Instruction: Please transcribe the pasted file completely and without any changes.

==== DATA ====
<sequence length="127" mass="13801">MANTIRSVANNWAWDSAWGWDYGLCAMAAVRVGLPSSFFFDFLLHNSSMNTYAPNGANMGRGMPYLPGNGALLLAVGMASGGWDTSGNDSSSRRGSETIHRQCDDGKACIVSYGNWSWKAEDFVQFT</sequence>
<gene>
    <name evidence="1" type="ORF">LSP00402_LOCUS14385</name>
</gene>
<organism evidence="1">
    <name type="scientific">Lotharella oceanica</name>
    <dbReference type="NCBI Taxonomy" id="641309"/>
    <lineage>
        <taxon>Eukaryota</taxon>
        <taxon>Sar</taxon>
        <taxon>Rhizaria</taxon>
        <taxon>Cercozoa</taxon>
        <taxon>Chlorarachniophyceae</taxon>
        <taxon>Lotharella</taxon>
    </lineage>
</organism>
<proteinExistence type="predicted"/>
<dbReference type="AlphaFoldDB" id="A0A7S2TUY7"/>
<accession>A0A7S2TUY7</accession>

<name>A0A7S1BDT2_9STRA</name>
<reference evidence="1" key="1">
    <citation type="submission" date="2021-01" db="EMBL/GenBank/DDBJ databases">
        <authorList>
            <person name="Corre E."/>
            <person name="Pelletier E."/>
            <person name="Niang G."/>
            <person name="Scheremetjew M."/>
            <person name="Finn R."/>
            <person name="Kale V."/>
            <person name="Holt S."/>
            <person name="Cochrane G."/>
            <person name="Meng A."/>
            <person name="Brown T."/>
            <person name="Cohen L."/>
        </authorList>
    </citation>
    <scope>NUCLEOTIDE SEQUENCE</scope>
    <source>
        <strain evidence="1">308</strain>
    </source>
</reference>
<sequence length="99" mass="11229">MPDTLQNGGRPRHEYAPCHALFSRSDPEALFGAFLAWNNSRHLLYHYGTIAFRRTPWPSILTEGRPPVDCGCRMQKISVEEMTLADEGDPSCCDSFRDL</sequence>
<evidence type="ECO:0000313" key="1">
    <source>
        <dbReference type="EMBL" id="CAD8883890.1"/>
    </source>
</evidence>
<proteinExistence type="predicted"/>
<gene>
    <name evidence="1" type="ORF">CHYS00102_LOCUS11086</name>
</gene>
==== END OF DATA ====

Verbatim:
<sequence length="127" mass="13801">MANTIRSVANNWAWDSAWGWDYGLCAMAAVRVGLPSSFFFDFLLHNSSMNTYAPNGANMGRGMPYLPGNGALLLAVGMASGGWDTSGNDSSSRRGSETIHRQCDDGKACIVSYGNWSWKAEDFVQFT</sequence>
<gene>
    <name evidence="1" type="ORF">LSP00402_LOCUS14385</name>
</gene>
<organism evidence="1">
    <name type="scientific">Lotharella oceanica</name>
    <dbReference type="NCBI Taxonomy" id="641309"/>
    <lineage>
        <taxon>Eukaryota</taxon>
        <taxon>Sar</taxon>
        <taxon>Rhizaria</taxon>
        <taxon>Cercozoa</taxon>
        <taxon>Chlorarachniophyceae</taxon>
        <taxon>Lotharella</taxon>
    </lineage>
</organism>
<proteinExistence type="predicted"/>
<dbReference type="AlphaFoldDB" id="A0A7S2TUY7"/>
<accession>A0A7S2TUY7</accession>

<name>A0A7S1BDT2_9STRA</name>
<reference evidence="1" key="1">
    <citation type="submission" date="2021-01" db="EMBL/GenBank/DDBJ databases">
        <authorList>
            <person name="Corre E."/>
            <person name="Pelletier E."/>
            <person name="Niang G."/>
            <person name="Scheremetjew M."/>
            <person name="Finn R."/>
            <person name="Kale V."/>
            <person name="Holt S."/>
            <person name="Cochrane G."/>
            <person name="Meng A."/>
            <person name="Brown T."/>
            <person name="Cohen L."/>
        </authorList>
    </citation>
    <scope>NUCLEOTIDE SEQUENCE</scope>
    <source>
        <strain evidence="1">308</strain>
    </source>
</reference>
<sequence length="99" mass="11229">MPDTLQNGGRPRHEYAPCHALFSRSDPEALFGAFLAWNNSRHLLYHYGTIAFRRTPWPSILTEGRPPVDCGCRMQKISVEEMTLADEGDPSCCDSFRDL</sequence>
<evidence type="ECO:0000313" key="1">
    <source>
        <dbReference type="EMBL" id="CAD8883890.1"/>
    </source>
</evidence>
<proteinExistence type="predicted"/>
<gene>
    <name evidence="1" type="ORF">CHYS00102_LOCUS11086</name>
</gene>